It was recently announced that both Hyundai and Toyota are investing in a Perceptive Automata, a company dedicated to helping autonomous vehicles to understand humans better. While this of course is a very worthwhile aim (and the resulting software could revolutionise driverless cars), I couldn’t help but feel that it highlighted how much more we, as humans, should be focusing on using innovative technology and data to understand our fellow humans better!
Biometric research methods
In our recent paper, we provided an overview of the available biometric research methods to investigate customer and employee experiences, but I wanted here to explain briefly how and why such methods can help in a direct, practical way to further our understanding of the real drivers of customer experience and how these might be positively influenced
So, let’s focus on two of the key measures of human physiological response to experiences and external stimuli: heart rate (HR) and electrodermal activity (EDA).
We all know that if we get excited our heart rate speeds up. This excitation, or arousal as scientists call it (no sniggering at the back, please!), is based on the body requiring more oxygen in its aroused state and so the heart responds to pump more oxygenated blood for whatever is needed, whether that be to react to a threat, the physical exertion of exercise, receiving some good news, seeing your lover, etc. Unless you are unwell, your HR changes in response to an event. As it’s the most studied organ in the human body, we know an awful lot about our heart, its rhythm, why it speeds up and slows down, how it responds to exercise, to trauma and stress. The latest devices for measuring HR are incredibly accurate and sophisticated, allowing us to monitor heart rate, its variability (a crucial indicator of heart wellness) and extrapolate lots more data based on years and years of scientific investigation and clinical trials.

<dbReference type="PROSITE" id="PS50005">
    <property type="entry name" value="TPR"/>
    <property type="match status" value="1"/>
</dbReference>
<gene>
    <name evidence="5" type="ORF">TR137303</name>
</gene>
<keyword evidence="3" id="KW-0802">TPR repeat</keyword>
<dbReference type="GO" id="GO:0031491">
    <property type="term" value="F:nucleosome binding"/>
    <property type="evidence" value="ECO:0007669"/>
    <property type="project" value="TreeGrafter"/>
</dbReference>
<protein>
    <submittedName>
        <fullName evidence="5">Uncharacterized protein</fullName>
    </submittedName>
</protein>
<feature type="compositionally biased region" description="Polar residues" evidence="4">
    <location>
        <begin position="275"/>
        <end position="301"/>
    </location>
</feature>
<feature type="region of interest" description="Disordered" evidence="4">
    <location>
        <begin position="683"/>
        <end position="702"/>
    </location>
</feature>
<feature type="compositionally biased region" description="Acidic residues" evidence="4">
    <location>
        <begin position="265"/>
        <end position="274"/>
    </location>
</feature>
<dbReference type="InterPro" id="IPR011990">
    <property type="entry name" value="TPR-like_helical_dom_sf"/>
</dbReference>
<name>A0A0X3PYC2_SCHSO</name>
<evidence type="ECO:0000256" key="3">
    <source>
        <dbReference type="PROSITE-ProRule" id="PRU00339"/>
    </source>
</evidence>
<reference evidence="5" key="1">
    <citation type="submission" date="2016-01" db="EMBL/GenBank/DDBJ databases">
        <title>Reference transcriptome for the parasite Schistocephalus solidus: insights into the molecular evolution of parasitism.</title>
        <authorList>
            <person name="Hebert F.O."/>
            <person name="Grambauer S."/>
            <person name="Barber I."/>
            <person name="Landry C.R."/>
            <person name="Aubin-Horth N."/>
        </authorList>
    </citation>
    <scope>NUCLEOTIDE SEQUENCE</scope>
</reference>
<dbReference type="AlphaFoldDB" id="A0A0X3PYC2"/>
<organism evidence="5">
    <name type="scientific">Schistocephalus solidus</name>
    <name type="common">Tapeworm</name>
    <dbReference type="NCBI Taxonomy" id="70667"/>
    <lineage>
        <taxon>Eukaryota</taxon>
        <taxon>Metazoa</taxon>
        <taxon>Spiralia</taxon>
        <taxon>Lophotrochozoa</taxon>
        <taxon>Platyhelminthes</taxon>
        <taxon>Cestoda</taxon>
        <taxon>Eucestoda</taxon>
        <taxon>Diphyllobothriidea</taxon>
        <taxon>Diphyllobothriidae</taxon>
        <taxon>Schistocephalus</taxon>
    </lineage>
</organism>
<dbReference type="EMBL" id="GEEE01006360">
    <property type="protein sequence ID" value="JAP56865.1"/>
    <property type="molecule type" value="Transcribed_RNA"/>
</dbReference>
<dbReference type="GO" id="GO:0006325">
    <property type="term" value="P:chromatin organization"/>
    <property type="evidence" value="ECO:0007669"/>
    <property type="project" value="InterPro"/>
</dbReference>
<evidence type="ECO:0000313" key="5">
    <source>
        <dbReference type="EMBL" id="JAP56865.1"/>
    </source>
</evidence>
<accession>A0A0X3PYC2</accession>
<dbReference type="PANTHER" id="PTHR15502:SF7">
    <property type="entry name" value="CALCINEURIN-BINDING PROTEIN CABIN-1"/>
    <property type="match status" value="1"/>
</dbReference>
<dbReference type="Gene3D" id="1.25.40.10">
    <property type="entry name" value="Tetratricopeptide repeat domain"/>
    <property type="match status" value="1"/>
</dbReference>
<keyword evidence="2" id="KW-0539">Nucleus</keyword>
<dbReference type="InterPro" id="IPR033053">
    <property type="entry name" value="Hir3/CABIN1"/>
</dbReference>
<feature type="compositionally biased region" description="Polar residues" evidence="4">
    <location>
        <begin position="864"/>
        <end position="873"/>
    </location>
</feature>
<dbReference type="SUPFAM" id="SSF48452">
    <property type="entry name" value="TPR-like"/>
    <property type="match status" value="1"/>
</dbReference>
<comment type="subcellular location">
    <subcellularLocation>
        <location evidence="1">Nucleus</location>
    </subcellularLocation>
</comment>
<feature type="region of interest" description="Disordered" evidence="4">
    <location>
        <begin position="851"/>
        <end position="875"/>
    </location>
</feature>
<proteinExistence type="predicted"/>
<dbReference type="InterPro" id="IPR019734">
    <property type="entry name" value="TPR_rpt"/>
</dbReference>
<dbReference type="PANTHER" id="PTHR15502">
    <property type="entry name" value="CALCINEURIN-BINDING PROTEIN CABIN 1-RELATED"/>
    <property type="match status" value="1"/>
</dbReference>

Electrodermal activity (EDA)
Electrodermal activity is less well-known to the public, but is also a very well-established measure of arousal. EDA is literally monitored by how much you sweat and is measured by passing a tiny electric current between two points, typically and reliably, on the palm of your hand, the soles of your feet, or at your wrist. The more you sweat, the more current is conducted and this can be measured, even if the change is infinitesimally small. A greater electrodermal response is also associated with arousal, but unlike HR, it is less likely to be influenced by movement and is more closely linked to emotional states. As such it is becoming an increasingly important measure in psychological science.
Of course it’s all very well to measure these things, but several potential issues might immediately spring to your minds:
1. How easy are the devices to fit and doesn’t wearing them influence the person in some way?
2. How reliable are the measures?
3. What can they really tell us about experiences?
All of these are hugely important questions, so let’s tackle them head on…
The very latest devices are wrist-mounted wearables, in effect a kind of ‘super’, medical grade Apple watch, that measure HR, EDA, skin temperature, heart rate variability and incorporate 3-way accelerometers to understand the impact of movement. With real-time visualization via Bluetooth and onboard recording, they can be simply strapped on and the subject is ready to go. It doesn’t take long for the device to be forgotten, so much so that one of our main concerns is to ensure we get them back at the end of the experiment!